Grown Ups - Directed by Dennis Dugan, written by Adam Sandler and Fred Wolf, starring Adam Sandler, Kevin James, Rob Schneider, David Spade, and Chris Rock - Rated PG-13
Grown Ups is simply boring and forgettable.
Adam Sandler has been a comedic favorite of mine since I was in grade school. I loved his comedy albums and his early movies like Billy Madison and Happy Gilmore. I guess you could say I grew up enjoying Adam Sandler’s comedy. It’s unfortunate, but now I think my sense of humor has grown up past Sandler’s. Or more accurately, his sense of humor has lost its edge.
On paper, Grown Ups sounds like a sure thing. It has Sandler, Chris Rock, Kevin James, Rob Schneider, David Spade, and a number of cameos. If all of these guys are in it, it has to be funny, right? Well…yes and no, mainly no.
Grown Ups can best be described as a family comedy (if the youngest child in your family is around 9-10, that is) and that was part of the problem for me. I’m not a family comedy kind of guy. I don’t recall enjoying the more innocent comedies even when I was young enough to be considered “innocent.” They’re just not my thing. If your idea of comedy involves playful (translation: bland) jabs between spouses and old friends, then you’ll probably like this one.
I call the jabs bland because it all seemed so forced. I thought, if anything, this film would realistically represent what a group of old friends could be like. For one thing, most of these guys actually are old friends in real life, but they couldn’t get that across onscreen, though. Instead, we get a group of guys playing it safe. What’s worse, they laugh at their own jokes, creating a strange kind of laugh track for the audience. There’s nothing worse for a comedy than a character laughing way too hard at a weak joke, trying to trick the audience into believing that they’ve just witnessed comedy. All that forced laughter just accentuates how unfunny it all is.
Grown Ups just isn’t all that funny. I want that to be clear before I point out a few positive comedic elements. Make no mistake, though, this film is a disappointment. It’s really hard not to laugh at least a few times during a comedy and this film did have a moment or two. The biggest laughs this film got out of me came from the supporting cast. I’m a sucker for a good cameo and this film has plenty of regulars from the Sandler movie universe. My personal favorite was Steve Buscemi. I don’t want to go into too many details because a good cameo is a bit of a surprise. Just know that if you watched SNL during Sandler’s time and you’ve seen his other films, a few familiar faces will crop up.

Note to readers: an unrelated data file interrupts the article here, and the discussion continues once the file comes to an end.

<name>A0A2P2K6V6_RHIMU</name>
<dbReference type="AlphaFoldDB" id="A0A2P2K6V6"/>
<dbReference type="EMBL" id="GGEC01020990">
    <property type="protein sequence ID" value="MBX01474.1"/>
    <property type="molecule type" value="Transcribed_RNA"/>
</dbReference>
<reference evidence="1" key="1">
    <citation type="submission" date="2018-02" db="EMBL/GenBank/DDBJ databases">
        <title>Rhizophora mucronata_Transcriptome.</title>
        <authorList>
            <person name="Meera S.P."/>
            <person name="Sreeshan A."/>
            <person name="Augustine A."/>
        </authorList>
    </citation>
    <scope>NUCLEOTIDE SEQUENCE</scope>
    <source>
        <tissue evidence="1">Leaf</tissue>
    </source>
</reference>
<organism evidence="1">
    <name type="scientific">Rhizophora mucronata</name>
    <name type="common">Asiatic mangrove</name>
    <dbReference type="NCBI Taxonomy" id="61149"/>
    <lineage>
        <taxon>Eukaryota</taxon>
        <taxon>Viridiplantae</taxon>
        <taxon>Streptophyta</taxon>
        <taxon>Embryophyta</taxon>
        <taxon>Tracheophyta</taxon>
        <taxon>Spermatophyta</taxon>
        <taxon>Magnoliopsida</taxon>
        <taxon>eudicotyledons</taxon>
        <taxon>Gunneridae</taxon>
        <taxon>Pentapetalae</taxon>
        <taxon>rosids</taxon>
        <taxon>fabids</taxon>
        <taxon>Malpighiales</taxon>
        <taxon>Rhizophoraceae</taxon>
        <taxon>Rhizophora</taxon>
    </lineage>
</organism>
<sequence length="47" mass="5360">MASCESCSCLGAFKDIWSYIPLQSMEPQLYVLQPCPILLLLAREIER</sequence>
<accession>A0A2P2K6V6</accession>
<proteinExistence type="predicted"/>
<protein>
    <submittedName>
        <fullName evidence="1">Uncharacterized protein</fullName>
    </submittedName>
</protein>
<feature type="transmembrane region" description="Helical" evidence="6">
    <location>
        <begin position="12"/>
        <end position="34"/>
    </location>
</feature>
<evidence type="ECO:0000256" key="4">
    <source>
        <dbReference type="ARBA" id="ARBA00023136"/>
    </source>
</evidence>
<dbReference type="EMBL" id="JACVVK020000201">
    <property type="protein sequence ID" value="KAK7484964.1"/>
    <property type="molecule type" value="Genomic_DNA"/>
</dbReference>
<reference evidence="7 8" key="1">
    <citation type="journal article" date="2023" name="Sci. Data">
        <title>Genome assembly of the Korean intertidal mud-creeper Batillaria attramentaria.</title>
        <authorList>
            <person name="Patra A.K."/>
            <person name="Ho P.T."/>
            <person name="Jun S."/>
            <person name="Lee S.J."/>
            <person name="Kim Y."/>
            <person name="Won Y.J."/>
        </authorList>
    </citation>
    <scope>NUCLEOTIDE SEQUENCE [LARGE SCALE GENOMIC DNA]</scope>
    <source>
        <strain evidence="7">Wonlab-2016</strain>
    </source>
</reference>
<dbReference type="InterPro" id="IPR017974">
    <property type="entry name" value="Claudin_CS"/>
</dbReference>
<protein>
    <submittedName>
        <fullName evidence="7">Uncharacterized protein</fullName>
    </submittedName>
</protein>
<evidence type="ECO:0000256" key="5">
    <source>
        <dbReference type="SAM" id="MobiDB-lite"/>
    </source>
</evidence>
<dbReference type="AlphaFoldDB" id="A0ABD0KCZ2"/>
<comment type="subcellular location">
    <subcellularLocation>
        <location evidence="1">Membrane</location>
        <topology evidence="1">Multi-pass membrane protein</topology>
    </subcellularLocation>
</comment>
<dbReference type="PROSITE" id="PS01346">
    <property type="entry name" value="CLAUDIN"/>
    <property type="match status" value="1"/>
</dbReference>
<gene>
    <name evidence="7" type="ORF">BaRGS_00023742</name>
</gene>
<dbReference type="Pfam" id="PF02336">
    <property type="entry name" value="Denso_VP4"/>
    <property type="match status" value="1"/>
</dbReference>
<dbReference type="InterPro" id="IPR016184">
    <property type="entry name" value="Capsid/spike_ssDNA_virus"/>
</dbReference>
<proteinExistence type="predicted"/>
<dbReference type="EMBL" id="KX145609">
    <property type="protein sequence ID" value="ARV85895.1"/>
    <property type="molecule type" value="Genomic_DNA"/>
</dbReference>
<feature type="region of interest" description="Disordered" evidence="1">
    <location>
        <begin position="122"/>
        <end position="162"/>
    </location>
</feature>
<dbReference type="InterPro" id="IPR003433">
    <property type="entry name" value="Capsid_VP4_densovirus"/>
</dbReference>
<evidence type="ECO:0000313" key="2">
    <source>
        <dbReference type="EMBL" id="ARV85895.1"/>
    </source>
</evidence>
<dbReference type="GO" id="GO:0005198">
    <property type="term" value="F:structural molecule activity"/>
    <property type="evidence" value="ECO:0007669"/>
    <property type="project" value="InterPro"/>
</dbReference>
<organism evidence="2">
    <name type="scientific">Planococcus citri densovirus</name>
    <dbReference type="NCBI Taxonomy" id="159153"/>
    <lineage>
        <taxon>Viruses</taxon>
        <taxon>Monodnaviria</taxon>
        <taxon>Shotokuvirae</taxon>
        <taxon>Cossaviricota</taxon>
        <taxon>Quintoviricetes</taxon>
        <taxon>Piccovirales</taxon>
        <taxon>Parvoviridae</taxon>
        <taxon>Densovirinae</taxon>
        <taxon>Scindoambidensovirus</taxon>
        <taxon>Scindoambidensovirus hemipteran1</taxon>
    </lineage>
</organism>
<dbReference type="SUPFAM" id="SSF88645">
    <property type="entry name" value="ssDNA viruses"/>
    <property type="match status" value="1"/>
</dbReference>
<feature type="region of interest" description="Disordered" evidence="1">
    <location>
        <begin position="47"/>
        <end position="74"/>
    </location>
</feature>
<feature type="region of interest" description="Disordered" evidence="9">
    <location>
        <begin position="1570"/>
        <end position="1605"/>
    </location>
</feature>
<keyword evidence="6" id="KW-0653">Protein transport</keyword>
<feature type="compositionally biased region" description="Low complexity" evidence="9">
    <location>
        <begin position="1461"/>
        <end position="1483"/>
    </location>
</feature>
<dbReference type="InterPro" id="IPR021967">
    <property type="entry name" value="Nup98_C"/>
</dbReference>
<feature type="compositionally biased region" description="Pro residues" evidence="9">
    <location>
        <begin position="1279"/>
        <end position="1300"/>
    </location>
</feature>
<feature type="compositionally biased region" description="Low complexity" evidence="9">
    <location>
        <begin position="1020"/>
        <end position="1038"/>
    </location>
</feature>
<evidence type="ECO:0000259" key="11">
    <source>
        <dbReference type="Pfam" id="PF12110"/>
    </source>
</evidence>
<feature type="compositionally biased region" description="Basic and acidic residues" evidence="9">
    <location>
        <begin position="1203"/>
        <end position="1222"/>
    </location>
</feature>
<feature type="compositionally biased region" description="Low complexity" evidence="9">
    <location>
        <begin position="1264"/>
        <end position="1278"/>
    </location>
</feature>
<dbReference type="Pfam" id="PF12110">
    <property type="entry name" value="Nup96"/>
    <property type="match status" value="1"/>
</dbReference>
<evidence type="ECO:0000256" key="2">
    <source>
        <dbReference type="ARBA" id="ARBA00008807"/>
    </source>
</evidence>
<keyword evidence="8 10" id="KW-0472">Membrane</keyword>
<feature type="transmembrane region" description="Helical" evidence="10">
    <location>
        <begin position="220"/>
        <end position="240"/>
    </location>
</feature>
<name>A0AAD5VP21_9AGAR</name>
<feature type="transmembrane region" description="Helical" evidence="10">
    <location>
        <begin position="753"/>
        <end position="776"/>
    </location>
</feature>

The fact that my favorite moments were cameos is a big problem. The main cast, who have all starred in their own comedies, should be the ones bringing the big laughs. The only one that I found consistently funny was Kevin James. This is strange because I’m not much of a Kevin James fan (the popularity of Paul Blart will forever confuse me). I enjoy a self-deprecating heavyset guy, though, and James is perfect for the part. He takes the fat jokes very well, and then he’s willing to dance around with an empty chicken bucket on his head.
Kevin James’ character is one note, just like the rest of the stars of the film, but his note was funny to me. It’s quite possible that someone may find Rock funny as the stay at home husband, or Spade as the single, aging ladies man, or Schneider as the new age idiot with the older wife. It all comes down to taste.
Sandler’s character is the only one that didn’t seem one note to me. He’s a successful (agent, producer, I couldn’t really tell) Hollywood man who has lapsed in the parenting department, leaving the job to a nanny. (His explanation for having a nanny around all the guys provided a few laughs for me.) He tries to set things right by forcing his kids to abandon technology for some old fashioned outdoor fun and this is where the film works. When Sandler looks around and sees what is happening to his family and friends, the film shows a pulse. It’s just a shame that the film didn’t focus more on that. If this film had been a comedy that took life and how things change over time a bit more seriously, then I am sure the laughs would be genuine and the movie itself would have had a lasting effect on me.
As it stands, though, this film focused more on some really clichéd and goofy comedic elements like a bad toupee, a farting grandma, a muscleman with a high pitched voice, etc. There was so much potential here, though. It’s a shame they went goofy and lame with it. But then again, I have a darker, more cynical sense of humor. If you like your humor extremely light (so light it’s almost nonexistent at times), then you may enjoy this one.